A First-Hand Point of View from Founder of NJspots
I’d like to start off by explaining my photography credibility. By no means do I consider myself an expert or a professional photographer. Instead, I would claim that I have a wide range of intermediate knowledge in photography and have been a hobbyist since 2011. I don’t want anyone to think that my opinion has a heavy weight of technical background in photography but instead would more likely appeal to a general audience of those looking to make a change from their current DSLR or buy their first one.
My Photo Skills In Less Than 100 Words…
On a scale of 1 to 10 in photography knowledge, 10 being a NatGeo photographer, I would say I’m a solid 4. I know what settings are important for shooting the Milky Way, I may take a little longer to get there than some, but I’m not afraid of manual mode. But on the flip side of things, I’m not a good editor in Lightroom or Photoshop, and usually edit my photos on my phone. I’m not strong in portrait work or lighting, but I’m stronger at framing in 3rds and minimalism.
Why Did I Switch From Mirror to Mirrorless?
So now that you have an idea of my photo skills, it’s easier to explain a few bigs points as to why I was doing research at the end of 2018 to make the switch from my Nikon D5500 to my Sony Alpha A7.
One thing that is great about being part of the NJspots Community is the support, opinions, and experience that everyone brings to the table from trustworthy peers. Below are some of the major reasons as to why I made the switch…
The Background Story…
When I bought my Nikon D5500, it was a pivotal time in my life for many reasons — one of them was finding my deep love and connection with hiking via a trip to Utah’s national parks. I had graduated college 4 years earlier and was working full time and didn’t feel that I had a hobby that I could enjoy. But, I remembered taking high school photography and really loved the expression of photography.
I bought my Nikon as almost an impulse buy. Searched for a “good digital camera with fair price”, and up popped Nikon. My first DSLR years earlier was a Nikon, so the familiarity was comforting. Once I started taking more photos, collected a few lenses (50mm, wide angle) I was shooting a lot. But one thing I realized was that this camera was SO bulky to hike with.
Carrying Less Gear
I had wanted to bring my camera along with me on my adventures, but I found myself choosing not to take it along on some epic hikes because I didn’t want to carry multiple lenses and gear like a tripod.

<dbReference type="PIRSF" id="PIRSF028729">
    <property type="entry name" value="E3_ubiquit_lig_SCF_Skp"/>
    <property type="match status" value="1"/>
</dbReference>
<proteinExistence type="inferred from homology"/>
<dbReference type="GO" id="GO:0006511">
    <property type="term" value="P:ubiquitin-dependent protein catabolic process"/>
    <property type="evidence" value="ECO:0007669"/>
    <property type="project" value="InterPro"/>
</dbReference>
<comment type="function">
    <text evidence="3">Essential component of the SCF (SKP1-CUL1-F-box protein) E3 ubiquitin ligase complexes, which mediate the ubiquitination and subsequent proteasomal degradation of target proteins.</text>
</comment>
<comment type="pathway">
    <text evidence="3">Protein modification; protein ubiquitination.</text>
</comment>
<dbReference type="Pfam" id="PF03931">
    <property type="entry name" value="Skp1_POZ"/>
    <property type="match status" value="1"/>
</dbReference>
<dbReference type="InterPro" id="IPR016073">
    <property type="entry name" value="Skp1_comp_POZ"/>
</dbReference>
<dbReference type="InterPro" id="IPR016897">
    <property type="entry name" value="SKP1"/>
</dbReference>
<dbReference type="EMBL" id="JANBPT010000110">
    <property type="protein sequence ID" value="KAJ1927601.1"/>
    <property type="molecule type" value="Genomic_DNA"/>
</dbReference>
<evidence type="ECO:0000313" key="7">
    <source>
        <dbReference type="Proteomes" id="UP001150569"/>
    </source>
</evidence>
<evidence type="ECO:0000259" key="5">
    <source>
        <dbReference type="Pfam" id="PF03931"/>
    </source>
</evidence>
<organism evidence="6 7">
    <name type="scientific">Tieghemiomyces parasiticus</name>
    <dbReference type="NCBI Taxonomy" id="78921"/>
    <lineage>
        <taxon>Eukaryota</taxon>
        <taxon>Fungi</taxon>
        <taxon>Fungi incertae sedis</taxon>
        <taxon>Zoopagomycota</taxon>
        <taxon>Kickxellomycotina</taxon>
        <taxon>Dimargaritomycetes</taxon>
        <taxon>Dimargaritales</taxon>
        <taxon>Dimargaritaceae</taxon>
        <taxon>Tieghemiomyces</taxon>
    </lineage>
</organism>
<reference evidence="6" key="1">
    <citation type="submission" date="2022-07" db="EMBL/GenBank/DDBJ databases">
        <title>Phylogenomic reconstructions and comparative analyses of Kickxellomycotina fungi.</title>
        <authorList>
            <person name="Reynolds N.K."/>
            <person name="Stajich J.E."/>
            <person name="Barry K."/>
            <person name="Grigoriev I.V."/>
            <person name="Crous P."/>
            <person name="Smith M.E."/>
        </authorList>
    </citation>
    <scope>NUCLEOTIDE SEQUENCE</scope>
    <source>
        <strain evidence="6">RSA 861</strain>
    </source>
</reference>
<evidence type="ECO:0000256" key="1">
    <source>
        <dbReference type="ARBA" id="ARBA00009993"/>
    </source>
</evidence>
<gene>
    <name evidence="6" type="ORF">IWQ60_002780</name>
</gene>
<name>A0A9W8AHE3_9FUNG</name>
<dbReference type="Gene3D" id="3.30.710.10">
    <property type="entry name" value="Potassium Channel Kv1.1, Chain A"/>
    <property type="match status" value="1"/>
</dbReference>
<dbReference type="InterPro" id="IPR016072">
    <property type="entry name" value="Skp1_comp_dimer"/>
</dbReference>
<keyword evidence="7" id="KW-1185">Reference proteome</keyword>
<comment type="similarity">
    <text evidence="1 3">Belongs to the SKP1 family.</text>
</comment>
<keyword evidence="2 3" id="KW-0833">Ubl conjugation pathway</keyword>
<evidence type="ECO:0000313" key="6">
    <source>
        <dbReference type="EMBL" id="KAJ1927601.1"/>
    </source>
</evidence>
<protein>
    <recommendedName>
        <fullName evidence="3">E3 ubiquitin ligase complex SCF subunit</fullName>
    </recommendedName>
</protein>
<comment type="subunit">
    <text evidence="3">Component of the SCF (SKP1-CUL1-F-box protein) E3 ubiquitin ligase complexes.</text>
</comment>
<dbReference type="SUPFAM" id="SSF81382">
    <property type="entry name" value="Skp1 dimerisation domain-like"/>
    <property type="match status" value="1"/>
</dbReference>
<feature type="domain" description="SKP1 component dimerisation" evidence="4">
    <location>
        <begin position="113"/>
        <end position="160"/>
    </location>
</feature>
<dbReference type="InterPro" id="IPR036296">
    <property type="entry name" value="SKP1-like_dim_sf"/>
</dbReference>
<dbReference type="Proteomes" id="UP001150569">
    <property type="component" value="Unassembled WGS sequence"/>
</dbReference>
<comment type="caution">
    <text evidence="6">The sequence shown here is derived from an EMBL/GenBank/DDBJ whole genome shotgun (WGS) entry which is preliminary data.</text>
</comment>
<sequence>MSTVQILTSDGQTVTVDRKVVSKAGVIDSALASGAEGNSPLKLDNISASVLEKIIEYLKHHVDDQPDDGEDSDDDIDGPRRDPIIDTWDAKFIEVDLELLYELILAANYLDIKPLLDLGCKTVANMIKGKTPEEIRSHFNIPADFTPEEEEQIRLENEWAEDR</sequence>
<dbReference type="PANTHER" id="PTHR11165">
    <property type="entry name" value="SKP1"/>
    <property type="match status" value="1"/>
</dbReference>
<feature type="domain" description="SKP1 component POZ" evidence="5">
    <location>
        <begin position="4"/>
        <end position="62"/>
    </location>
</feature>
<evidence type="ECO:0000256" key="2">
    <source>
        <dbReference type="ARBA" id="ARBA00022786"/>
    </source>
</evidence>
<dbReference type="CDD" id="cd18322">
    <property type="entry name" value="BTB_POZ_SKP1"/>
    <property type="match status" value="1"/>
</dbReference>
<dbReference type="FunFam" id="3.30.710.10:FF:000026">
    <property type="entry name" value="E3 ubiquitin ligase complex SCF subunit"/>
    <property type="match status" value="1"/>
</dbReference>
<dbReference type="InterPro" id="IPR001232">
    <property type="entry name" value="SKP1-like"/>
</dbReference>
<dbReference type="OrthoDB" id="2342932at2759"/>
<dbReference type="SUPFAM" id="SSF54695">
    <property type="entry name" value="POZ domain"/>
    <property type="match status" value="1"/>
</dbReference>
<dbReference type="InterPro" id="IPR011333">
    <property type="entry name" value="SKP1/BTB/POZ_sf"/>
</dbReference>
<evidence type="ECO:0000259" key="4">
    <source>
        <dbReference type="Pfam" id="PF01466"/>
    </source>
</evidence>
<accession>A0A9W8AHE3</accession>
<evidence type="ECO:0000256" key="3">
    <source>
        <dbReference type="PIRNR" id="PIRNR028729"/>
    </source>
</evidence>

After realizing my Nikon was limiting me in capturing my hiking adventures, I started to look at some options of downsizing the camera that would also allow me to use one primary lens for most of my travels. I LOVED my wide angle lens for my Nikon, but it was so big that it was too cumbersome to continue to travel with and was limiting in the shots I could take because I wasn’t bringing it with me.
My Photo Gear I Take Hiking/Traveling
- Hiking Pole Holders
- Separate Section for Camera/Lenses
- Raincover Included
- Space for Water Bladder
Research, Opinions, & More Research
Enter the Sony Alpha A7 (now 7s III). I started to reach out to the fine people of the NJspots Community via Instagram, asking for their opinion about lighter body cameras, that packed the features that wouldn’t limit my hobby with less-performing features. I was looking for a camera that would allow me to rely on ONE lens (kit lens or otherwise) for all of my travels and hiking, without adding bulk. Many people suggested looking at the Sony Alpha series.
After finding that I was able to not only get a lighter/smaller body, but also a full-frame camera in the Sony Alpha A7, this helped me understand the importance of size. The camera was mirrorless which cut down on the size and weight but the camera also packed a mighty punch in terms of features that I couldn’t get from my Nikon, including the amazing digital viewfinder that Sony has.
One of the best Full-Frame cameras on the market, Sony delivers this high-quality camera with all the bells and whistles. SteadyShot feature allows for crisp and sharp images.
- 2.1MP1 Exmor R sensor, optimized for 4K, sensitivity and speed
- New BIONZ XR processing engine delivers 8x more processing power2
- Low noise images with ISO up to 409,6003 and 15 plus stop dynamic range4
- Up to 4K 120p5 10-bit 4:2:2 and full pixel readout in all rec. modes
- Up to 4K 120p5 in XAVC S (AVC), XAVC HS (HEVC) and XAVC S-I (All-I)
- Video capture resolution: 4K UHD 2160p. Operating Temperature- 32 – 104 degrees F / 0 – 40 degrees C
- First time ever in an Alpha camera – S-Cinetone picture profile for cinematic look tone and color in video
When I decided to go with the Sony Alpha A7, I also noticed that the payment options from Amazon were AMAZING with a 6-month 0% interest payment option. This was really helpful because I was switching a little before the holiday season, so it helped lighten the load on my wallet.
I’m not a Nikon vs. Sony vs. Canon girl, it’s never been my style or position. Instead, I always say as long as you’re taking photos, that’s what matters, even if it’s with your phone! I think that for me, this was very personal preference to make it more convenient for me to travel and capture photos along the way without all the bulk.